Editorial 2.15.13: Moratorium may seem unfair, but in students’ best interest

On Sunday night at approximately 10 p.m., Facebook and Twitter feeds were on fire. Bradley students updated their statuses and tweeted to the world about the recently announced Interfraternity Council moratorium. Throughout the week, students have been expressing their grievance of the policy with the hashtag #Bradleyprohibition and joining designated Facebook groups in disagreement with Jesse Koch and Nathan Thomas’ decision.

Many students have expressed they feel that the administration should have no authority to dictate what fraternities can and cannot do, and others fear the thought of Bradley becoming a dry campus.

It is great to express your feelings and have your voice heard, but many students have based their opinions off of what friends were saying without seeking the facts for themselves. As a result, the debates in and out of class, as well as social media posts, intensified.

While it may seem unfair to students and chapters who drink responsibly, it is important to hear both sides of the story.

Yes, the decision to enforce a moratorium may seem like a rash decision, or unfair and counterproductive because it may encourage minors to seek alcohol in other places.

But the other side of the story is that the university is not maliciously trying to ruin the fun. As stated in this week’s article titled “Administration halts fraternity social events,” the moratorium was put in place as a result of patterns of behavior such as underage drinking, risky drinking and having jungle juice, or other mixed drinks available at parties. The dangers that come along with these patterns are more than what meets the eye.

By providing alcohol to minors there are legal implications that fraternities might be responsible for. Risky drinking can lead to serious health threats including alcohol poisoning, and providing open alcohol at parties makes the drink vulnerable to tampering, which can also endanger the health of students.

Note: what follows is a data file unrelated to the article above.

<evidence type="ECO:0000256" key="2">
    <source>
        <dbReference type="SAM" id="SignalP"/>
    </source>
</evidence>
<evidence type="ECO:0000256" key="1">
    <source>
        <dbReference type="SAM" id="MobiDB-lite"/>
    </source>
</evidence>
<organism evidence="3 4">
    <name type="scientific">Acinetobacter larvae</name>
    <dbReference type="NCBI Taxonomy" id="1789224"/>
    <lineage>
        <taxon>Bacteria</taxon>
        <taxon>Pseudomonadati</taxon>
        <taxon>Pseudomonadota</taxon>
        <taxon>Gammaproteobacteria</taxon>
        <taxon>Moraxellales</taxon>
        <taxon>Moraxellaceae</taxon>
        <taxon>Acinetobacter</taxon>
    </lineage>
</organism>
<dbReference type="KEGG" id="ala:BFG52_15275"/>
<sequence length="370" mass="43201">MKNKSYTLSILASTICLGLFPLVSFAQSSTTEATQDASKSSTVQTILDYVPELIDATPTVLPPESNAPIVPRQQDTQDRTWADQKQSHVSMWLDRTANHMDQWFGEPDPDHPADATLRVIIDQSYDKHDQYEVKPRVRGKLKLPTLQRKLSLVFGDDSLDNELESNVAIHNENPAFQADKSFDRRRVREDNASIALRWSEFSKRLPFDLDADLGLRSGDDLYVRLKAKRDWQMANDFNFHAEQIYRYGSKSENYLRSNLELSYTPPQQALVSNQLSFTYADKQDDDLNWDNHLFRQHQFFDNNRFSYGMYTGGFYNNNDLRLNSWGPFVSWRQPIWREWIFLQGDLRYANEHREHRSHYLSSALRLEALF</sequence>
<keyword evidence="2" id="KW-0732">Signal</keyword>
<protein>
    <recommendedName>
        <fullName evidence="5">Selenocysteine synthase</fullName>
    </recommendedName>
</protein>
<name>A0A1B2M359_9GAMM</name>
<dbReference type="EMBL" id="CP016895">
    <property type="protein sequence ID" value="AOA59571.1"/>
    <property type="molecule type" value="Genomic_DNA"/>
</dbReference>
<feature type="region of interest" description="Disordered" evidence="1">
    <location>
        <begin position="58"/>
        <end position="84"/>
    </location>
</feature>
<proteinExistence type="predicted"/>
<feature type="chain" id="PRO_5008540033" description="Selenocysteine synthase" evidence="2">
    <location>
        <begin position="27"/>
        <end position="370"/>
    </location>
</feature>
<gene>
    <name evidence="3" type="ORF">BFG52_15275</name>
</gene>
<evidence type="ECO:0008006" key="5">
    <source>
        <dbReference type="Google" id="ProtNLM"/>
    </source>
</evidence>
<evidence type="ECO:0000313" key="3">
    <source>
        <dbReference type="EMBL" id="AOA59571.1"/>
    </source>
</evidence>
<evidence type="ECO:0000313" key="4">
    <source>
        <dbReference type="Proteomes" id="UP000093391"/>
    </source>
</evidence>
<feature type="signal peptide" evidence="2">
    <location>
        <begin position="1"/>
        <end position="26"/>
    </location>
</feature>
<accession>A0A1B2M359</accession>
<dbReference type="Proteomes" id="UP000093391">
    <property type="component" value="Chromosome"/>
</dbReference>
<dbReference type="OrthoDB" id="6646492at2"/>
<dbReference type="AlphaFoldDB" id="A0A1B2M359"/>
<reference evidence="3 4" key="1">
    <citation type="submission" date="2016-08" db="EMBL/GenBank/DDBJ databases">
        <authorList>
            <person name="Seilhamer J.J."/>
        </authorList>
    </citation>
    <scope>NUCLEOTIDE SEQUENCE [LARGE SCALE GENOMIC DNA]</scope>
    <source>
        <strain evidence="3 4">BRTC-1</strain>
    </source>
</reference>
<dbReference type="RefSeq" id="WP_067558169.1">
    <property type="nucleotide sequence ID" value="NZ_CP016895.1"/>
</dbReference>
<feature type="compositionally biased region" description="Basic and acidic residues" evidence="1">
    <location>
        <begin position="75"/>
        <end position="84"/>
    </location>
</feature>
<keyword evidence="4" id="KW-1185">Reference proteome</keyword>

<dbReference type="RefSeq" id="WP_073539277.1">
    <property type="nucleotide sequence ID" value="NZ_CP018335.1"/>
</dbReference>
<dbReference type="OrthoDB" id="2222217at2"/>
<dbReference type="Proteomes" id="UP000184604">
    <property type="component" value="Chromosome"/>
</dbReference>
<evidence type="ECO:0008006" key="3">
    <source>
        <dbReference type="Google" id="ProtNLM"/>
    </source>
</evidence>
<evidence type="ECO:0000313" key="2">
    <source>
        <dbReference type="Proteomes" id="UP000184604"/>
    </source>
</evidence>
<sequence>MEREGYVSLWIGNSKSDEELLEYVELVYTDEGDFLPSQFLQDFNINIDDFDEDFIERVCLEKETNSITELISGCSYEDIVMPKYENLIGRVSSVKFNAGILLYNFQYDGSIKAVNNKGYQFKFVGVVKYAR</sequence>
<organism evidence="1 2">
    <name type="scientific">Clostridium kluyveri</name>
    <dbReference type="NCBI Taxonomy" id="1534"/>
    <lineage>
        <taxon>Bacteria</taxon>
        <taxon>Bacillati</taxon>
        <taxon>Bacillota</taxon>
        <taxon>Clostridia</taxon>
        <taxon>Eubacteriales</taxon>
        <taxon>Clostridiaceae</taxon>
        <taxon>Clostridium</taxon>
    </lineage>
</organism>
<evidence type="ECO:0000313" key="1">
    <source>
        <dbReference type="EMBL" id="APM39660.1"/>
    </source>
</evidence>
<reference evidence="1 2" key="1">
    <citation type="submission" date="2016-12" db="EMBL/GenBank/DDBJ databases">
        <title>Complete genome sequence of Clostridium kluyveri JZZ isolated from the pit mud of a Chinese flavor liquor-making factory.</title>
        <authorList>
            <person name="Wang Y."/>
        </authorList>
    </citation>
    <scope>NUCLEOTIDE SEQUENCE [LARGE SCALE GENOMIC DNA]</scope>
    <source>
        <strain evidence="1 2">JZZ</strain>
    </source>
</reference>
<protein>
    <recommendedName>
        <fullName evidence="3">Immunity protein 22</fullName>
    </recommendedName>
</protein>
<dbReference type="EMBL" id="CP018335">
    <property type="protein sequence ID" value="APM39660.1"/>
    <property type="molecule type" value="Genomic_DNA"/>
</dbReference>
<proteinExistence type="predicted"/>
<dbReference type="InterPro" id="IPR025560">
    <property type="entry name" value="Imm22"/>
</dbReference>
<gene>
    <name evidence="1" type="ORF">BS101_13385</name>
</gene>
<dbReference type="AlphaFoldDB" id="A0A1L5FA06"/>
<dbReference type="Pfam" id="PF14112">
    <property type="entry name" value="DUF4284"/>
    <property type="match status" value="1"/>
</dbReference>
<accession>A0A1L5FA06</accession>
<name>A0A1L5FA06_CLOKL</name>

All of these consequences are scary and if there are not preventative measures in place that means any student on campus is susceptible to these harms.

Director of Student Activities Tom Coy not only participated in greek life as an undergrad, but was the greek life advisor at his previous institution. Coy told the Scout that he understands the reasoning behind the moratorium and believes fraternity social events need to have a safer environment.

“The things I’ve heard [about Bradley fraternity parties] are more concerning than any other greek community I have experienced,” he said. “When it comes to providing liquor, especially in the form of jungle juice, it becomes scary from a university standpoint.”

For some, the moratorium may seem like an attack on greek life, but a new IFC risk management policy will be far more beneficial for the health and safety of students on campus.

Even though fraternity parties are currently on hold, which has made many students upset, we think it’s worth it. Will this new IFC policy change the way fraternity parties are hosted and who can drink at the house? It might.

But the heart of the issue concerns keeping students safe, and that’s the concern everyone can agree on.